At the end of January 2014, there were at least 74 political prisoners in Papuan jails.
The visiting delegation of Melanesian Spearhead Group (MSG) leaders was a highly politically charged event, and demonstrations were predictable. However, both the seniority of the civil society leaders heading the demonstrations and the repressive police response, in defiance of the media spotlight, highlighted just how high the stakes were on all sides.
As is often the case in Papua, protests were intended to highlight the long history of human rights violations in Papua, and in doing so the ongoing nature of those violations was demonstrated as protestors were arbitrarily arrested yet again. While protestors targeting the MSG delegation in Jayapura were manhandled, arrested and dispersed, protests targeting the delegation in Jakarta were not subject to these repressive tactics, despite getting far closer to members of the delegation than their colleagues in Papua. As numerous commentators noted, the state response to the protests was something of an ‘own goal’ for Indonesia, given that the original reason for the visit was to investigate the human rights situation in Papua.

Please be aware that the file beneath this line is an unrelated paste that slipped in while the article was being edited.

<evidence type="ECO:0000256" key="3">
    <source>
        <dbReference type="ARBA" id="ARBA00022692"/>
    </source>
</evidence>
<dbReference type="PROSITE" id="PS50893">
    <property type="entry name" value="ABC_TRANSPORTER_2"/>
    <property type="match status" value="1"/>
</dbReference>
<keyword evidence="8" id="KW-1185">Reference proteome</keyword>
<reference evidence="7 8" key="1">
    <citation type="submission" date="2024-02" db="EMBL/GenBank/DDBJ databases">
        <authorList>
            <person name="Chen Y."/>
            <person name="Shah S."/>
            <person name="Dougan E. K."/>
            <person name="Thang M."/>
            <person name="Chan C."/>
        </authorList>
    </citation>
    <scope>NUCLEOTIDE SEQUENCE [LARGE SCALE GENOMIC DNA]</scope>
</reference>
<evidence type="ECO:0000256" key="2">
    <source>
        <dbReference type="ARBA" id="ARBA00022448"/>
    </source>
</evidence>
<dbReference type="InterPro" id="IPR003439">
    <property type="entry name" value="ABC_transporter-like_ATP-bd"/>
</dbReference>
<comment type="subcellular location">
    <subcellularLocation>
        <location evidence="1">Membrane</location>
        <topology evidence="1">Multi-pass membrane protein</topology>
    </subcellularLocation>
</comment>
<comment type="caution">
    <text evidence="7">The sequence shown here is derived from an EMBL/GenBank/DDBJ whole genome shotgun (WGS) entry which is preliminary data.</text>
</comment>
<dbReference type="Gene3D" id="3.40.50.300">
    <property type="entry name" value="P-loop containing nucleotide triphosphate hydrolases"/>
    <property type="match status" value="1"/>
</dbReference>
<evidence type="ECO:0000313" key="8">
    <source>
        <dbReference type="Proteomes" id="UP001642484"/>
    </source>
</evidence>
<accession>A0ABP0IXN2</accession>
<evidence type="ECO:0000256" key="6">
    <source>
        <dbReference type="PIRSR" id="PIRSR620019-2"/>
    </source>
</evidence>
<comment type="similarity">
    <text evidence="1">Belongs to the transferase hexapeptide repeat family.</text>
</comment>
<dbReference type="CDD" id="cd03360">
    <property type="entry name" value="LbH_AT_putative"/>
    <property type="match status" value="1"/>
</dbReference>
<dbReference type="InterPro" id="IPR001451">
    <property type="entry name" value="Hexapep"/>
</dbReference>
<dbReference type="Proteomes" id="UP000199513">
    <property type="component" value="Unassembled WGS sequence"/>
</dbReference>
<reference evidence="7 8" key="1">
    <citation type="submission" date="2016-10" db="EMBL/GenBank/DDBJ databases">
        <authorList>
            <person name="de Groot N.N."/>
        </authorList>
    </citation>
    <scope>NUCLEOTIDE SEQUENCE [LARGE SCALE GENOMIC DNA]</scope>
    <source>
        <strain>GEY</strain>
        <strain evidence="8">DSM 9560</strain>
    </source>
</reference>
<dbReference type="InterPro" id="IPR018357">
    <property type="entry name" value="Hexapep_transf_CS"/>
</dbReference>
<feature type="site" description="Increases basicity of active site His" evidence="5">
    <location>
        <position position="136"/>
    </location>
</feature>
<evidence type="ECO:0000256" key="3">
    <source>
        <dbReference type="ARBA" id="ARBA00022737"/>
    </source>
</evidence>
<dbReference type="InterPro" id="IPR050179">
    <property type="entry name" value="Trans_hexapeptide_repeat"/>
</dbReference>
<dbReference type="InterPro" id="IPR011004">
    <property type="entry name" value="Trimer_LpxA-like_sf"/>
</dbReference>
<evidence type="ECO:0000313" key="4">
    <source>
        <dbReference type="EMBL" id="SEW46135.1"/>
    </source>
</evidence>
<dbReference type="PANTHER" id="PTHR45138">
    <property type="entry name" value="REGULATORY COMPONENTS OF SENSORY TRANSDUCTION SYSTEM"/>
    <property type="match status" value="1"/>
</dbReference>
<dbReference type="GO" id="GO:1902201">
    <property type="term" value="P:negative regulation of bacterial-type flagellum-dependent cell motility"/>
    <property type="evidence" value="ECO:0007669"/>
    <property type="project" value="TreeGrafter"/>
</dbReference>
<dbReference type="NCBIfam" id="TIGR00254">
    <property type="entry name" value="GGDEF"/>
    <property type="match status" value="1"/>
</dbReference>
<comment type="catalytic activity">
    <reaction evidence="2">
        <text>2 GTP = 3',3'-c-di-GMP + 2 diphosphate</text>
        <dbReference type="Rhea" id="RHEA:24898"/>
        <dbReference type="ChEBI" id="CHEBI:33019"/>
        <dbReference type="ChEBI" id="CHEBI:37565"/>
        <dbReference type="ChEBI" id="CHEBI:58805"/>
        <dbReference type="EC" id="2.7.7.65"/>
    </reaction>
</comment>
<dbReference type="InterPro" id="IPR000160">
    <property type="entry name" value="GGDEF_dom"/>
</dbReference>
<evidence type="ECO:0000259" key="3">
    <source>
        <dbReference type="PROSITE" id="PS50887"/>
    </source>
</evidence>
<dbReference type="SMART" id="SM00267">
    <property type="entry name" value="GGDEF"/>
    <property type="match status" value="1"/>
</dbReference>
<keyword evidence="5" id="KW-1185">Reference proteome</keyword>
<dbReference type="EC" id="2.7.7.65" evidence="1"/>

The extremely heavy sentences proposed by the Prosecutor for defendants in the 1 May 2013 Biak case crystallised the trial into a critical test case for Indonesia’s policies in Papua. Five of the six defendants are threatened with 15-18 year sentences for peacefully raising the Morning Star flag in Biak. Their case echoes that of Filep Karma, who was imprisoned ten years ago and continues to serve a 15-year sentence for the same peaceful act. As the trial continues, Papua’s courts face a clear choice: to allow history to repeat itself in defiance of national and international law, or to steer a new course.
Reports of the torture of 12 men detained at demonstrations in November 2013 once again raise concerns about the treatment of political detainees in Papua, particularly in the Jayapura regional police station. The detainees were tortured, isolated and denied access to lawyers, with reports of torture only surfacing once the detainees were transferred to Abepura prison and could be accessed by lawyers and human rights workers. This is a recurring pattern. An area of particular concern is the fact that police were untruthful to human rights lawyers offering to represent the detainees, stating they already had representation, although this was not the case. These tactics are frequently reported and appear to be a deliberate strategy to ensure that illegal and inhumane police practices can continue undisturbed throughout the investigation process.
The slow emergence of information about political arrests in Sarmi and violence, political arrests and population displacement in Puncak Jaya highlighted the extreme difficulties in accessing accurate real-time information from most parts of Papua.
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